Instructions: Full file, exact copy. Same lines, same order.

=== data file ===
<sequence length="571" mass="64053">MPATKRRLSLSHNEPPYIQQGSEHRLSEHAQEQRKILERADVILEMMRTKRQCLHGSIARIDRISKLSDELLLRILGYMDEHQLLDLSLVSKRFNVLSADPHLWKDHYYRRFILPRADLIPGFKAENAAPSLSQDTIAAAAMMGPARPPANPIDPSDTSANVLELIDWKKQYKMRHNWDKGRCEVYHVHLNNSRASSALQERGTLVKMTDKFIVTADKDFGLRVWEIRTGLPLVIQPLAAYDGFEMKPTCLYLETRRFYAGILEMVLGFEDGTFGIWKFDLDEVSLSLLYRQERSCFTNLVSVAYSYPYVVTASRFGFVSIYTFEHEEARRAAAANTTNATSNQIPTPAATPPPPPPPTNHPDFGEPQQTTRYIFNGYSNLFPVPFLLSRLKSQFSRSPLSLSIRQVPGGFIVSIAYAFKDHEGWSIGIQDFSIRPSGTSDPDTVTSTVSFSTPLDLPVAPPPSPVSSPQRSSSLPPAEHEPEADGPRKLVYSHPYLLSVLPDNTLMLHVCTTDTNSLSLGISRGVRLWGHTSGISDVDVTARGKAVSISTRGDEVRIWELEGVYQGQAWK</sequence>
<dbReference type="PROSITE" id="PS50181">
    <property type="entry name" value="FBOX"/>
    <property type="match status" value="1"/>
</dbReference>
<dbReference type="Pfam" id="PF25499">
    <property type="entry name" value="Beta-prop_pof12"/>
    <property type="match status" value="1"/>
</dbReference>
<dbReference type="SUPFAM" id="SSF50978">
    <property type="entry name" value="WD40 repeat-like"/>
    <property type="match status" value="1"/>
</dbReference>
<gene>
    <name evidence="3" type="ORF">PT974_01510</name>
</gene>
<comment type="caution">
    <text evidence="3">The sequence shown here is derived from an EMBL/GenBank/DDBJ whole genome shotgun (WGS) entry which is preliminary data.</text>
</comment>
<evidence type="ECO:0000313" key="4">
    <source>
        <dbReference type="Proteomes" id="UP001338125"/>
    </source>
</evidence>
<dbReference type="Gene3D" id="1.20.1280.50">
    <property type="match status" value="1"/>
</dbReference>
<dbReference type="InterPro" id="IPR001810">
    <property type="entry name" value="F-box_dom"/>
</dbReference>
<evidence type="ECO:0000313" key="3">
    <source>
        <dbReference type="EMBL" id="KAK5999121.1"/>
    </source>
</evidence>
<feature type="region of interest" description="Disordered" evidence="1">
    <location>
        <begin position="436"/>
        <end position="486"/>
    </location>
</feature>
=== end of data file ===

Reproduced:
<sequence length="571" mass="64053">MPATKRRLSLSHNEPPYIQQGSEHRLSEHAQEQRKILERADVILEMMRTKRQCLHGSIARIDRISKLSDELLLRILGYMDEHQLLDLSLVSKRFNVLSADPHLWKDHYYRRFILPRADLIPGFKAENAAPSLSQDTIAAAAMMGPARPPANPIDPSDTSANVLELIDWKKQYKMRHNWDKGRCEVYHVHLNNSRASSALQERGTLVKMTDKFIVTADKDFGLRVWEIRTGLPLVIQPLAAYDGFEMKPTCLYLETRRFYAGILEMVLGFEDGTFGIWKFDLDEVSLSLLYRQERSCFTNLVSVAYSYPYVVTASRFGFVSIYTFEHEEARRAAAANTTNATSNQIPTPAATPPPPPPPTNHPDFGEPQQTTRYIFNGYSNLFPVPFLLSRLKSQFSRSPLSLSIRQVPGGFIVSIAYAFKDHEGWSIGIQDFSIRPSGTSDPDTVTSTVSFSTPLDLPVAPPPSPVSSPQRSSSLPPAEHEPEADGPRKLVYSHPYLLSVLPDNTLMLHVCTTDTNSLSLGISRGVRLWGHTSGISDVDVTARGKAVSISTRGDEVRIWELEGVYQGQAWK</sequence>
<dbReference type="PROSITE" id="PS50181">
    <property type="entry name" value="FBOX"/>
    <property type="match status" value="1"/>
</dbReference>
<dbReference type="Pfam" id="PF25499">
    <property type="entry name" value="Beta-prop_pof12"/>
    <property type="match status" value="1"/>
</dbReference>
<dbReference type="SUPFAM" id="SSF50978">
    <property type="entry name" value="WD40 repeat-like"/>
    <property type="match status" value="1"/>
</dbReference>
<gene>
    <name evidence="3" type="ORF">PT974_01510</name>
</gene>
<comment type="caution">
    <text evidence="3">The sequence shown here is derived from an EMBL/GenBank/DDBJ whole genome shotgun (WGS) entry which is preliminary data.</text>
</comment>
<evidence type="ECO:0000313" key="4">
    <source>
        <dbReference type="Proteomes" id="UP001338125"/>
    </source>
</evidence>
<dbReference type="Gene3D" id="1.20.1280.50">
    <property type="match status" value="1"/>
</dbReference>
<dbReference type="InterPro" id="IPR001810">
    <property type="entry name" value="F-box_dom"/>
</dbReference>
<evidence type="ECO:0000313" key="3">
    <source>
        <dbReference type="EMBL" id="KAK5999121.1"/>
    </source>
</evidence>
<feature type="region of interest" description="Disordered" evidence="1">
    <location>
        <begin position="436"/>
        <end position="486"/>
    </location>
</feature>